Seven months passed. About 3 am Oct. 30, 2021, Dat and another man, Felix Yata, were driving on US Highway 77, between Rosa Parks Way and West A Street in south Lincoln. Someone fired into their car, hitting both Dat and Yata. Yata survived. Dat died from his wounds at the hospital a few days later.


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You know, you might need a lawyer to fight your insurance company

Published dec. 17

Lawyers vs. insurance companies

Insurance change pass |Dec. 15

It’s popular to bash lawyers. I know. I’ve been a lawyer in Florida since 1979. The “solution of the day” in Tallahassee is to disallow attorney’s fees for homeowners who are forced to sue their insurance company to get the insurance company to honor the contract and pay the damage claim. If the Legislature takes away the threat that insurance companies will have to pay for the homeowner’s attorney fees when the homeowner prevails in a lawsuit against the insurer, don’t you think that denials of claims will increase? After all, denials of claims will go right to the bottom line and help improve insurance company profits if there is no punishment for bad behavior. And what is worse is that many people will not have access to the courts if they cannot recover their litigation costs if they win. It is popular to talk about frivolous lawsuits, but they rarely happen because there are already statutes on the books to punish litigants and their attorneys who file frivolous lawsuits in which there is a complete absence of justiciable issues of law or fact. How does stripping away homeowners’ rights help consumers? Are we naive enough to think this will actually lower premiums?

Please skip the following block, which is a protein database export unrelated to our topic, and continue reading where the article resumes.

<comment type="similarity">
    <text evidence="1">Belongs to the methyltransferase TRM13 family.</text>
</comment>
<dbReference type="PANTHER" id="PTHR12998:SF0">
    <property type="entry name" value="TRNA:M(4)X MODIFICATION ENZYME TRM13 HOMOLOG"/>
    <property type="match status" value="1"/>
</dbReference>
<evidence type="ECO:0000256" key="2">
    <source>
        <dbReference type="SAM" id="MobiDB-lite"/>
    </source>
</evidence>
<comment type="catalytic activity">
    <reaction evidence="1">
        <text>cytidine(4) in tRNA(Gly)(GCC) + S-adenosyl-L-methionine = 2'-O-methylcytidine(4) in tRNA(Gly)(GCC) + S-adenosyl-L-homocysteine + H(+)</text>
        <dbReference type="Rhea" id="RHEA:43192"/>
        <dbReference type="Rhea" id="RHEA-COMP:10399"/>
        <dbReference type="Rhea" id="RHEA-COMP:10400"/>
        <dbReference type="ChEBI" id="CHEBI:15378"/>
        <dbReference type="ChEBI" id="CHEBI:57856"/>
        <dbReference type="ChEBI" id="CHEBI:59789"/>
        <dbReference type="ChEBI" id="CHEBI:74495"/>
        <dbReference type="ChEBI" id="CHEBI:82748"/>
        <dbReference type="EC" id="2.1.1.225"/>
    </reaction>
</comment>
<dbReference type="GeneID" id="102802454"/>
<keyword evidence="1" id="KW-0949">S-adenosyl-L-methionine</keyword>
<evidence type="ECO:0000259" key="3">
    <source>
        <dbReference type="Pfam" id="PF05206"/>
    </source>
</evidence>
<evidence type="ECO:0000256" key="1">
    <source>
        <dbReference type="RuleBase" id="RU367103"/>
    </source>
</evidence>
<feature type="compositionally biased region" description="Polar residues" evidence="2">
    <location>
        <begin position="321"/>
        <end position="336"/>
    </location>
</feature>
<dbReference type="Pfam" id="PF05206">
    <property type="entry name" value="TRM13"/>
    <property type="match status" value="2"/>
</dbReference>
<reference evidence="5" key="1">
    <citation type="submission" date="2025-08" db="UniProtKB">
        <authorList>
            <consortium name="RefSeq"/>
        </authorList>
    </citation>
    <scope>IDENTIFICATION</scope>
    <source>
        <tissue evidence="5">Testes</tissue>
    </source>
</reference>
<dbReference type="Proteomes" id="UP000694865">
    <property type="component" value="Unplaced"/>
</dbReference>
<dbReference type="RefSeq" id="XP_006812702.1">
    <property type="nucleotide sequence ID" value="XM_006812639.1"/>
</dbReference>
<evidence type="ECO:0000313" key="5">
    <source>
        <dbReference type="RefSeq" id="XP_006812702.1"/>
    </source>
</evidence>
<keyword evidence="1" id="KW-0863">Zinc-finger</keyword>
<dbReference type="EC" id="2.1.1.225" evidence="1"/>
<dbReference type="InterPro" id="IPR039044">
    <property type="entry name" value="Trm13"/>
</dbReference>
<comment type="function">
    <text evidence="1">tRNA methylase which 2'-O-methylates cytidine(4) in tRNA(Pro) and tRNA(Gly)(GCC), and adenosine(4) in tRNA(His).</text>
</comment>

Gary Gibbons, St. Petersburg

Follow the money

Not a quick fix | Editorial, Dec. 13

Maybe the headline should be “Not a substantial fix.” I guess I shouldn’t be surprised that the proposed property insurance legislation favors insurance companies. What surprised me was that the DeSantis administration was not able to provide financial information, and there was no requirement for them to do so. Tampa Bay Times staffer Lawrence Mower’s excellent reporting has demonstrated that many of the insurance companies that have bought

Read the rest Announces MGA Collaboration with Great American Insurance Group

PALO ALTO, Calif., Nov. 9, 2022 /PRNewswire/ — hourly.ioa fast-growing workers’ comp and payroll startup, announced today that it is expanding its reach through its collaboration with Cincinnati-based Great American Insurance Group.

The official Hourly, Inc.  logo (PRNewsfoto/Hourly, Inc.)